As we head into winter, it seems that the budget for improving road quality has been cut dramatically but how much will the realignment of budgets affect the quality and quantity of the essential road maintenance needed to keep our roads in good shape?

Research by the Public Accounts Committee (PAC) has revealed that £1.2 billion has been cut from road maintenance budgets over the last four years, following a review of government spending in 2010.

It has also been suggested that the cuts have been made to better prepare the government for ‘unforeseen’ events, which can cover a range of scenarios from cold snaps through to the severe flooding we experienced in February 2014.

Since the cuts have come into place, an additional £1.1 billion has been spent to help manage nine separate ‘unforeseen events’ that have required urgent investment in order to help keep the roads open. Although critically important, this fluctuating expenditure has left councils less able to budget for the road maintenance needed in their local communities.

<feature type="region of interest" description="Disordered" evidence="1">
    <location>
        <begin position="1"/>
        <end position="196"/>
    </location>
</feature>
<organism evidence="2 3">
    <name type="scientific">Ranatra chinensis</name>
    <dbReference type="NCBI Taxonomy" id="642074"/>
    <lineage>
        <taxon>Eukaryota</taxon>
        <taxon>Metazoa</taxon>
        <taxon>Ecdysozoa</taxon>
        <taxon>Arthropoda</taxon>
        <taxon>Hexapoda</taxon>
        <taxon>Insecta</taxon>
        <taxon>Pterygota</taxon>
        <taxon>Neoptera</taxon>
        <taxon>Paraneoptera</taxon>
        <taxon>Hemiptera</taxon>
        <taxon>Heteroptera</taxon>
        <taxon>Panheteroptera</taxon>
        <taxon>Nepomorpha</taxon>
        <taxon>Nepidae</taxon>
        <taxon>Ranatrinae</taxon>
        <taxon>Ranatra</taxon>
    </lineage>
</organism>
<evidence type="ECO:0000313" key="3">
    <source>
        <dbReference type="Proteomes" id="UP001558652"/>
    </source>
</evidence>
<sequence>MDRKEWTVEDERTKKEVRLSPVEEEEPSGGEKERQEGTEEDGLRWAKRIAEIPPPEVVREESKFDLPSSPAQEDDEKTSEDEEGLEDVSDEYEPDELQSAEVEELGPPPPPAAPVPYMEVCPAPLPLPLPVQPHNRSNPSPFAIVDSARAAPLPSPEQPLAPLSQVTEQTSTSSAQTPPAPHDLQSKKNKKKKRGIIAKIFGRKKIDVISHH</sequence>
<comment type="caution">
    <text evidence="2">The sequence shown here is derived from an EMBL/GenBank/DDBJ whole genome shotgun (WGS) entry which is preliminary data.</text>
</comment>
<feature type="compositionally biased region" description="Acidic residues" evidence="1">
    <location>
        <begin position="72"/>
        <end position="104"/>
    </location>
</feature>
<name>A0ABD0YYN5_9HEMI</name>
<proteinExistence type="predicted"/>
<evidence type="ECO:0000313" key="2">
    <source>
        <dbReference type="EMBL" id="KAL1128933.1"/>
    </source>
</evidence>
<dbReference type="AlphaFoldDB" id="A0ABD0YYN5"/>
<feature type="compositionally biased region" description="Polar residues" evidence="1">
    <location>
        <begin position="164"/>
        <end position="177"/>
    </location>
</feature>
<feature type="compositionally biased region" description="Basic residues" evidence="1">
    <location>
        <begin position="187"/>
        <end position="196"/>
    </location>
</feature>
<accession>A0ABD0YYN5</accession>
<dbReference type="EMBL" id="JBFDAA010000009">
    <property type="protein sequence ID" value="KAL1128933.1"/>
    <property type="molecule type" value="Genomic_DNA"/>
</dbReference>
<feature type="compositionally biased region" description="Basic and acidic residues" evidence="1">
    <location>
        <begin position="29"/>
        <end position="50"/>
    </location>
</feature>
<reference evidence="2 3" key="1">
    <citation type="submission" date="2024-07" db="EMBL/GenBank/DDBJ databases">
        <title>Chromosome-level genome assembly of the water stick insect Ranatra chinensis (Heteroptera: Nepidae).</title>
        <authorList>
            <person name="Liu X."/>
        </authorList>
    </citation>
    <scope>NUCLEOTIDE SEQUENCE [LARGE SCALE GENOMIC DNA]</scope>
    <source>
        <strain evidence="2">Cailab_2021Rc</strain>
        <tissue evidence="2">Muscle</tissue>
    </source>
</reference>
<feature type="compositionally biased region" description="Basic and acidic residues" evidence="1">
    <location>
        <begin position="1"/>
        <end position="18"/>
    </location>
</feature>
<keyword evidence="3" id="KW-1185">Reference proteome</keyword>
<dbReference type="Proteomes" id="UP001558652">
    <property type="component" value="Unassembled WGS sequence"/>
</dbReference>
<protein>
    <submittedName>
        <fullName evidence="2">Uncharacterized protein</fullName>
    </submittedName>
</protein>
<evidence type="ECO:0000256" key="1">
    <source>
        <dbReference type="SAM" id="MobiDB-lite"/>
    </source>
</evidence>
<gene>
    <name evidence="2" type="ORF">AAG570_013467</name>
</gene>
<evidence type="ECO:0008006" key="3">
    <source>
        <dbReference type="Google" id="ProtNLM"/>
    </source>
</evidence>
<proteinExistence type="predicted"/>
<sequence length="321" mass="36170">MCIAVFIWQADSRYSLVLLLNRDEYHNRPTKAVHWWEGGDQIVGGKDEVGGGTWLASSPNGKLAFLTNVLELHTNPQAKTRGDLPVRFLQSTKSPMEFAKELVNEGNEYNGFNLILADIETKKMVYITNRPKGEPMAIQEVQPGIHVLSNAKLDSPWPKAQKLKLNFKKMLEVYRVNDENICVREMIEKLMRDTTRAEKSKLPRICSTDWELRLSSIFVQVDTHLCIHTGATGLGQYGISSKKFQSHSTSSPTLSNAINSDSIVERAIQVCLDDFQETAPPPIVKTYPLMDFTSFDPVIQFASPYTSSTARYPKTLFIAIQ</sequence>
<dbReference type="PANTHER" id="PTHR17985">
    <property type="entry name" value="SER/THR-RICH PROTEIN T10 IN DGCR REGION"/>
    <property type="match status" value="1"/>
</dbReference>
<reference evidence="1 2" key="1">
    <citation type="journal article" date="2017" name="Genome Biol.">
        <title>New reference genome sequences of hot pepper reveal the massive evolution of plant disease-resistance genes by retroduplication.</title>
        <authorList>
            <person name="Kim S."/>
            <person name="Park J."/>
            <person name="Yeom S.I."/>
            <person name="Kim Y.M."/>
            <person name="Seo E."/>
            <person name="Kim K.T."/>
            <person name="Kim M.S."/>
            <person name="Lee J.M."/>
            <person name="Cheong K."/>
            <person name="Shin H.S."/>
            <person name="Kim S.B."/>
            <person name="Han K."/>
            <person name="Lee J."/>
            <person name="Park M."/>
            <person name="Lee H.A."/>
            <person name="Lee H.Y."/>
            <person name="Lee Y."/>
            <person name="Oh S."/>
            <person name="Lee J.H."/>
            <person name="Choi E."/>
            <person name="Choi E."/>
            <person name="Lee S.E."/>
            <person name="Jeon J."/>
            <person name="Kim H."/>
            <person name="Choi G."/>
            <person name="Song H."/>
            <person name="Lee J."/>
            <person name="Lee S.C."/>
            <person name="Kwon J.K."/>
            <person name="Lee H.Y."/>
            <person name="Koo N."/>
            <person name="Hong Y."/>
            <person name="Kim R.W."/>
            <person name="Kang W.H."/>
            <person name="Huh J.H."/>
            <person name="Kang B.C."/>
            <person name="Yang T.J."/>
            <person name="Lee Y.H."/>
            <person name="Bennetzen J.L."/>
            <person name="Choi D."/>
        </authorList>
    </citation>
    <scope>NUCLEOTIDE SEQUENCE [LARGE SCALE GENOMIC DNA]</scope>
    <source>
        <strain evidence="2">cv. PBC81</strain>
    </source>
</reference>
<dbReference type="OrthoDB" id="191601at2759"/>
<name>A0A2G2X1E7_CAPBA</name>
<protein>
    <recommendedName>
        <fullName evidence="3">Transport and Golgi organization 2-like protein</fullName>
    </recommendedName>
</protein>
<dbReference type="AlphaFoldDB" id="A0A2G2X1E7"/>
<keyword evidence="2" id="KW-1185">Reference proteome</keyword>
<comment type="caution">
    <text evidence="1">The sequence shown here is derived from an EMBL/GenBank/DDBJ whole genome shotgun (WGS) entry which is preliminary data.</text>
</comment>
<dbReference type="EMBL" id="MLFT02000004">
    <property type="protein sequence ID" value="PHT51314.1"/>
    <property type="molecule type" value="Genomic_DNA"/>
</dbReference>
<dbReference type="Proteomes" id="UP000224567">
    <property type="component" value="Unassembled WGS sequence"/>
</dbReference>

The poor state of British roads is costing businesses and the government alike; in the last two years alone, there have been compensation charges of £31m for damage to vehicles by potholes, even though to fix a pothole only costs around £50. The Department of Transport has responded by stating that they were ‘absolutely committed to tackling potholes on local roads’, yet there is public concern that still not enough is being done to maintain existing roads or on preventive strategies.

It’s not all bad news, we have also been promised 962 miles of new roads to cope with the significant increase in traffic that’s expected in years to come.  This will help alleviate pressure points or bottle necks on the road network.

With more than 700 of our commercial drivers out on the road each week, every day we see the importance of having roads effectively maintained to ensure not only the secure delivery of goods but the safety of our drivers and others.  Let’s hope this latest budget cut won’t lead to a winter of discontent for drivers.

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